• avatar
      Tarquin Farquhar

      @Maia Alexandrova
      It was the wealthy elites that held sway in the UK and elsewhere 100 years ago.

      It is the wealthy elites and the political elites that hold sway in the EU today.

      “Plus ça change, plus c’est la même chose.”

  6. avatar

    European countries are very different from England. England has always been anti-European, insular, the lowest rate of foreign languages spoken amongst Europeans. Most European eurosceptics are very different from that, with very clear grievances. For instance the Austrians are bothered by the non EU migrants. The Italian eurosceptics are bothered by the migrants and feel lft alone by the rest of the EU. One more reason to implement a common external border policy and institution in Southern Greece, and Southern Italy.

    • avatar
      Tarquin Farquhar

      The UK is an island, therefore it is insular – a statement of the bleeding obvious I would say!

      The UK has also been the stablest nation for the last millennium.

      Why should the UK want to pool democracy with the ‘brothers-in-war’ namely France and Germany, responsible for 5 European-wide wars in the 19C and 2 world-wars in the 20C respectively?

      The EU is a good idea but NOT if it continues on its hell bent vision fortified by corruption, unaccountability and sociopathy.

    • avatar

      You are not qualified to question the EU. The EU is beneficial for the continental countries, so let it be their business. The rest is just blatant lies. All EU officials are elected or appointed by elected people.

    • avatar
      Tarquin Farquhar


      Now you seek to deny me an opinion, a wee bit undemocratic methinks!

      No wonder you are so pro ‘Banana Federation’!

    • avatar

      @ Tarquin Farquhar

      Wars of past centuries have rather limited influence on present democracies. But as you started it: how much violence did past English elites exert on Scottish, Irish, or their own people – not to speak of building and maintaining their ‘Empire’? EU was built to prevent such warmongering attitude.

      But before Britain liberally offers to pool democracy again, you could fight for the reintroduction of democracy in Britain itself, replacing ‘her majesty’s government’ (https://en.wikipedia.org/wiki/Politics_of_the_United_Kingdom), today rather speaking for financial elites than for demos or monarch, and elected by parliamentarians of questionable voter representation (‘majority vote’). Good luck.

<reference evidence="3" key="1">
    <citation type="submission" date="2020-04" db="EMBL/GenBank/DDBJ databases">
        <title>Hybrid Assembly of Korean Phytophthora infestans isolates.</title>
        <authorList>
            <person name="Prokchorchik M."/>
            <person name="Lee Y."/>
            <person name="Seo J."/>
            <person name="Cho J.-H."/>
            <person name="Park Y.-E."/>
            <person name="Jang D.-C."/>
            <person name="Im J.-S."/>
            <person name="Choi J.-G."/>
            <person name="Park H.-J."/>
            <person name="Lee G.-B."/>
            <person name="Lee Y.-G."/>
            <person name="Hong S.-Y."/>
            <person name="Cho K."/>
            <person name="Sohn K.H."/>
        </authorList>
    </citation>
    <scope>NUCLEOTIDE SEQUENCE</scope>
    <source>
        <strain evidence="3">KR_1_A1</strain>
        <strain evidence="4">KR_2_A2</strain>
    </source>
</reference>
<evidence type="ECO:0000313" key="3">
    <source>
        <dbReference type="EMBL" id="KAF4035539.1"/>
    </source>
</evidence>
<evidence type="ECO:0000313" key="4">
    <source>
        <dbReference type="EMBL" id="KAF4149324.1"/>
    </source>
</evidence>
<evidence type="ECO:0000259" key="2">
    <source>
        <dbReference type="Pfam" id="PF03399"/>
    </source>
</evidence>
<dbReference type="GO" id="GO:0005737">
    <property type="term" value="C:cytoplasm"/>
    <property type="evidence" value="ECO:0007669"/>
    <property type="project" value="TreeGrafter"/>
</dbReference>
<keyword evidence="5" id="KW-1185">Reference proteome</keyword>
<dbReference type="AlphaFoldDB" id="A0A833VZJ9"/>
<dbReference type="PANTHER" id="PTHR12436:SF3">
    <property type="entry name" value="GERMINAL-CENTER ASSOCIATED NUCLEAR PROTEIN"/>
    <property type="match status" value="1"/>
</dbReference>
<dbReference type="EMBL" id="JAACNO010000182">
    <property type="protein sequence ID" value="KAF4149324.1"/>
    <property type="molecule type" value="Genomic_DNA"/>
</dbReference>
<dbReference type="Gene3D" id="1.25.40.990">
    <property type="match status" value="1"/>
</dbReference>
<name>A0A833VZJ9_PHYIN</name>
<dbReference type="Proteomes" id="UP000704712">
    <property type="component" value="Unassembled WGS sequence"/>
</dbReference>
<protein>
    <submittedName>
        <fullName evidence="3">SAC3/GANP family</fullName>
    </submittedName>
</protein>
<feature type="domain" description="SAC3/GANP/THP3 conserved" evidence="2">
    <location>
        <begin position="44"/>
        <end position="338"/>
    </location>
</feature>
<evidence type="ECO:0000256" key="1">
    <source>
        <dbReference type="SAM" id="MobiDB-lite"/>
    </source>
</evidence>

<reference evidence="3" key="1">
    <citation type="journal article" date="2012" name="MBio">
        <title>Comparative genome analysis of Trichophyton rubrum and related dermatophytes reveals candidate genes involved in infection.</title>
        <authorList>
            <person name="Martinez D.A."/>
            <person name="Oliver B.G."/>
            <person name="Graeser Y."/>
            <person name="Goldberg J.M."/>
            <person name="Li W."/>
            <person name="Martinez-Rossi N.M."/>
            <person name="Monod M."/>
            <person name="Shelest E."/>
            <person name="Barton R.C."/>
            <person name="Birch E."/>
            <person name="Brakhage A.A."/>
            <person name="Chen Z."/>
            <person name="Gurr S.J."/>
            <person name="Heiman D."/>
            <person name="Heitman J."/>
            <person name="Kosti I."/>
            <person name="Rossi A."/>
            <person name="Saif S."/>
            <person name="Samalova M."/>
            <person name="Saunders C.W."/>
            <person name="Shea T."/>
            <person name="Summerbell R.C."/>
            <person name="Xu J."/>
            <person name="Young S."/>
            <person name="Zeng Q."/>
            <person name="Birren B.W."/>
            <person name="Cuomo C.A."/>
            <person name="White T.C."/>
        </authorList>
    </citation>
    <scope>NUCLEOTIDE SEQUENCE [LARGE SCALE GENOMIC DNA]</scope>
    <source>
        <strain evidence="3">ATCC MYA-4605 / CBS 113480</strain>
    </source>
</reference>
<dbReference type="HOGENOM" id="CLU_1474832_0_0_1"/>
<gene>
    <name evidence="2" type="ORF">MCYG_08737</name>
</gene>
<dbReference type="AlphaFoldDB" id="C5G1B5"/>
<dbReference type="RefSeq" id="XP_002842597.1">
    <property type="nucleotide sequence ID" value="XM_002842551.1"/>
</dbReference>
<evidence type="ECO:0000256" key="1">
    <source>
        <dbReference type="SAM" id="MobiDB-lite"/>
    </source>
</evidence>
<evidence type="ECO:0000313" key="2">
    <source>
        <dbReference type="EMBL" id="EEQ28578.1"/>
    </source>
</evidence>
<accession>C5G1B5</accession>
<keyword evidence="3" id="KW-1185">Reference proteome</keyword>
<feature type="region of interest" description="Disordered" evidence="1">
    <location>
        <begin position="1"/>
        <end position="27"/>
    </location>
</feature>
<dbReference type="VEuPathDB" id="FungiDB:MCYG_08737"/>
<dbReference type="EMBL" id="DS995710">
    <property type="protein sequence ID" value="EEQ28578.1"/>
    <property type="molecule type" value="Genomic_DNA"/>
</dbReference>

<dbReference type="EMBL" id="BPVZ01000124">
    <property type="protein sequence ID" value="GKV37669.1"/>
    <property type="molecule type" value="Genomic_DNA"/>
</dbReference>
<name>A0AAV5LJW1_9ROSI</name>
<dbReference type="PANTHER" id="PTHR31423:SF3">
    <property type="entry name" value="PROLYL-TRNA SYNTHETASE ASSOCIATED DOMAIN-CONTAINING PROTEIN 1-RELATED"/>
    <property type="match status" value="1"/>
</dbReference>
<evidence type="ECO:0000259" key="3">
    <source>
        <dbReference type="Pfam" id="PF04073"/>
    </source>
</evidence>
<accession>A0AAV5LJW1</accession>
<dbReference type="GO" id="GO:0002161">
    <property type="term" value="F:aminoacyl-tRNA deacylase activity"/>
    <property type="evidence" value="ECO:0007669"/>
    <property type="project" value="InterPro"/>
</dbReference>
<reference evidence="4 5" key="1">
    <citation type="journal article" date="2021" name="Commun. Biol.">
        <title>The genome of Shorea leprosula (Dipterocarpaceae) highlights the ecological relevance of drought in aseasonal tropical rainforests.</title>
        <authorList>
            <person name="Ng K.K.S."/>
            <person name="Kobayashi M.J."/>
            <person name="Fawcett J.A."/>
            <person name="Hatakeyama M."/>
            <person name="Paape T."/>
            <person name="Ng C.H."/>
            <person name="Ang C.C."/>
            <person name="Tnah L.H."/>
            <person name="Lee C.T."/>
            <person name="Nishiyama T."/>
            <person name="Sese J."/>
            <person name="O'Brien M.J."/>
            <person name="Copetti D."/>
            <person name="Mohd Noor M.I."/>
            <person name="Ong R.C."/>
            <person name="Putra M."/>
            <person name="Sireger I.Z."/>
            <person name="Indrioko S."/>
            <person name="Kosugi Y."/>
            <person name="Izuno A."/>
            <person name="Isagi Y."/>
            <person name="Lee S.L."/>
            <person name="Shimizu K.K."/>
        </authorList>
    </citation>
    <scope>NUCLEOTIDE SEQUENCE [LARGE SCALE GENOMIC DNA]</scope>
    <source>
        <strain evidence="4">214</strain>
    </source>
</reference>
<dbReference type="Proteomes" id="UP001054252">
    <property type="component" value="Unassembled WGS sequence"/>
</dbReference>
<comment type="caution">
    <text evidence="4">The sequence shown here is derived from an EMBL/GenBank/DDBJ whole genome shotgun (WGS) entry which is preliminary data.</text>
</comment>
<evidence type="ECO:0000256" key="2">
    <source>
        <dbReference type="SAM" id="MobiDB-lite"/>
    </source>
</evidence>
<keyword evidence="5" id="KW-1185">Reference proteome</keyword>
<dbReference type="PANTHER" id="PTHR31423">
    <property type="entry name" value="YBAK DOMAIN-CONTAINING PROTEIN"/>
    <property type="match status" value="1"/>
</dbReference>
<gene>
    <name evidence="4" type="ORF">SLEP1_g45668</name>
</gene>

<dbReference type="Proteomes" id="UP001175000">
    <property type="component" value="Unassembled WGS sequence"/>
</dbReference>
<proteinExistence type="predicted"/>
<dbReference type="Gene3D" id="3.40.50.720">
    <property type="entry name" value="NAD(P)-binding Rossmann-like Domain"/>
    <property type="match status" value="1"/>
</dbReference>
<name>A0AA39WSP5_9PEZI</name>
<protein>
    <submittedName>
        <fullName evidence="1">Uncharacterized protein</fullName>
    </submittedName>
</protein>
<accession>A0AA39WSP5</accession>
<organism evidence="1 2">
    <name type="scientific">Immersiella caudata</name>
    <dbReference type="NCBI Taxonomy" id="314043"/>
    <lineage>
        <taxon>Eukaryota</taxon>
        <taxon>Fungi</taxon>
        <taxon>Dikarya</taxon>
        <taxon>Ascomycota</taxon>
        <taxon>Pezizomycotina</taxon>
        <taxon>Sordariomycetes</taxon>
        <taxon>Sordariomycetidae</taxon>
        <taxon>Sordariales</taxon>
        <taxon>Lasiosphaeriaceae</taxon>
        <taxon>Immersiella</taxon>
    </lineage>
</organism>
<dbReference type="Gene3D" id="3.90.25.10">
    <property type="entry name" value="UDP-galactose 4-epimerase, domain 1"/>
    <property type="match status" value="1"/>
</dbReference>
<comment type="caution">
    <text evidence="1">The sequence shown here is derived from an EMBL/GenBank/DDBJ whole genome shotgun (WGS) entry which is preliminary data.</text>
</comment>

Meanwhile, Europeans already started discussing how to improve the EU treaties.

    • avatar
      Maia Alexandrova

      Wars between European nations are over. Anyone with a mind stuck in the past should move on.

      The Iron curtain has also fallen almost 30 years ago, but it seems that on the island they have been sleeping all this time and not even noticed it, so they still think in cold war terms.

      There are even worse cases, though. Many are stuck even in earlier times, around 100 years ago, when there were first and second class citizens, according to wealth. The British people may be richer than others, but they are not first class humans or first class Europeans. They have to make a real effort to move on and catch up with the present times, especially the pensioners who were the main reason why UK voted out of the EU.

    • avatar
      Tarquin Farquhar

      As someone who is British-born and 50% Celtic – I am quite familiar with the British Empire and its history.

      IF the EU had listened to not just the UK but other EU nations about its lack of democracy, its corruption and its unaccountability then the UK would still be in the EU.

      Lets hope against hope that once article 50 has been triggered, maybe, just maybe the 2 sides can get together and the UK can pick some cherries and the EU can be democratised and perhaps the 2 can join together to form a new EU 2.0.

    • avatar
      Tarquin Farquhar

      @Maia Alexandrova
      “Wars between European nations are over.”

      Ergo, we no longer need a failing EU.


  7. avatar
    Bart Van Damme

    There should be, but there probably won’t be. The EU and its members are, after all, not democracies.

    • avatar
      Tarquin Farquhar

      I raise you China.

    • avatar

      In Europe independent nation states equal war, sooner or later. (the English traditionally wanted this so that just shows who we trusted with membership) That is why we have to able to overcome the poison of nationalism and not be stuck in the past and see ourselves as equal humans. As for the Jerries, you should not have forged your statistics. Good old primitivism: it’s the other’s fault.

    • avatar
      Tarquin Farquhar

      “Oneworldism” is far worse than nationalism!

    • avatar

      The USAs existence proves that a continent sized country works very well.

    • avatar
      bert van santen

      Hear hear

  8. avatar
    Ben Bijker

    O, they will.
    That is tha main reason the EU will fight against referenda.